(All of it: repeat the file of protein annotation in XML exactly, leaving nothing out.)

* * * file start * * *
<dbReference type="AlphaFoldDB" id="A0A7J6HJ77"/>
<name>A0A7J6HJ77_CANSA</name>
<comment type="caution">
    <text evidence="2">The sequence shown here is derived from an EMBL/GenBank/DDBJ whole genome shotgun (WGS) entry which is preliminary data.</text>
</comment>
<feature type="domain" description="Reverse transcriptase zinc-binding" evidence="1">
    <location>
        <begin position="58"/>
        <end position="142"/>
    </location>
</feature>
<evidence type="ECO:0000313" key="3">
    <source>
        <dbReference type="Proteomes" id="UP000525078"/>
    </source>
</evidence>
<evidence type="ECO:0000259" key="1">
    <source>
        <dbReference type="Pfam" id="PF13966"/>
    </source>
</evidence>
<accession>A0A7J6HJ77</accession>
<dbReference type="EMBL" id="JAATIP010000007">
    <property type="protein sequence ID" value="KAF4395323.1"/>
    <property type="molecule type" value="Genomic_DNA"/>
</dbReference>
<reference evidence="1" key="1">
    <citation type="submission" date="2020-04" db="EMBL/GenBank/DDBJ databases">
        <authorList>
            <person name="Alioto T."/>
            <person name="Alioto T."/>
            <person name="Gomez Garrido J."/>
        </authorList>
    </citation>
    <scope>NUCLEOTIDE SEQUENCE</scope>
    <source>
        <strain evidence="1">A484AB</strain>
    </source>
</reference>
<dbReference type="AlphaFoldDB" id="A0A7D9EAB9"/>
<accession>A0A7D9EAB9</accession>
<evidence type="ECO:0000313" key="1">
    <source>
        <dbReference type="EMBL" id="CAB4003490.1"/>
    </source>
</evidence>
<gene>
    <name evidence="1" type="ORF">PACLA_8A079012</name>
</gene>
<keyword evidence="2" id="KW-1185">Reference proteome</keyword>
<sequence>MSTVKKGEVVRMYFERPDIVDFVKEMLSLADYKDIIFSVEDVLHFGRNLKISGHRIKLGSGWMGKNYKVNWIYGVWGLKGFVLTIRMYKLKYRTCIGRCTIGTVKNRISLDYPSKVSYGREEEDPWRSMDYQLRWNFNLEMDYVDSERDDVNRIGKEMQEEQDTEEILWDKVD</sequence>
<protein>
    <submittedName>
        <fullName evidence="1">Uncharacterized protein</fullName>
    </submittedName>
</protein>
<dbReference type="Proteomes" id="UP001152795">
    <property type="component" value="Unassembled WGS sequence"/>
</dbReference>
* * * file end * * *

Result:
<dbReference type="AlphaFoldDB" id="A0A7J6HJ77"/>
<name>A0A7J6HJ77_CANSA</name>
<comment type="caution">
    <text evidence="2">The sequence shown here is derived from an EMBL/GenBank/DDBJ whole genome shotgun (WGS) entry which is preliminary data.</text>
</comment>
<feature type="domain" description="Reverse transcriptase zinc-binding" evidence="1">
    <location>
        <begin position="58"/>
        <end position="142"/>
    </location>
</feature>
<evidence type="ECO:0000313" key="3">
    <source>
        <dbReference type="Proteomes" id="UP000525078"/>
    </source>
</evidence>
<evidence type="ECO:0000259" key="1">
    <source>
        <dbReference type="Pfam" id="PF13966"/>
    </source>
</evidence>
<accession>A0A7J6HJ77</accession>
<dbReference type="EMBL" id="JAATIP010000007">
    <property type="protein sequence ID" value="KAF4395323.1"/>
    <property type="molecule type" value="Genomic_DNA"/>
</dbReference>
<reference evidence="1" key="1">
    <citation type="submission" date="2020-04" db="EMBL/GenBank/DDBJ databases">
        <authorList>
            <person name="Alioto T."/>
            <person name="Alioto T."/>
            <person name="Gomez Garrido J."/>
        </authorList>
    </citation>
    <scope>NUCLEOTIDE SEQUENCE</scope>
    <source>
        <strain evidence="1">A484AB</strain>
    </source>
</reference>
<dbReference type="AlphaFoldDB" id="A0A7D9EAB9"/>
<accession>A0A7D9EAB9</accession>
<evidence type="ECO:0000313" key="1">
    <source>
        <dbReference type="EMBL" id="CAB4003490.1"/>
    </source>
</evidence>
<gene>
    <name evidence="1" type="ORF">PACLA_8A079012</name>
</gene>
<keyword evidence="2" id="KW-1185">Reference proteome</keyword>
<sequence>MSTVKKGEVVRMYFERPDIVDFVKEMLSLADYKDIIFSVEDVLHFGRNLKISGHRIKLGSGWMGKNYKVNWIYGVWGLKGFVLTIRMYKLKYRTCIGRCTIGTVKNRISLDYPSKVSYGREEEDPWRSMDYQLRWNFNLEMDYVDSERDDVNRIGKEMQEEQDTEEILWDKVD</sequence>
<protein>
    <submittedName>
        <fullName evidence="1">Uncharacterized protein</fullName>
    </submittedName>
</protein>
<dbReference type="Proteomes" id="UP001152795">
    <property type="component" value="Unassembled WGS sequence"/>
</dbReference>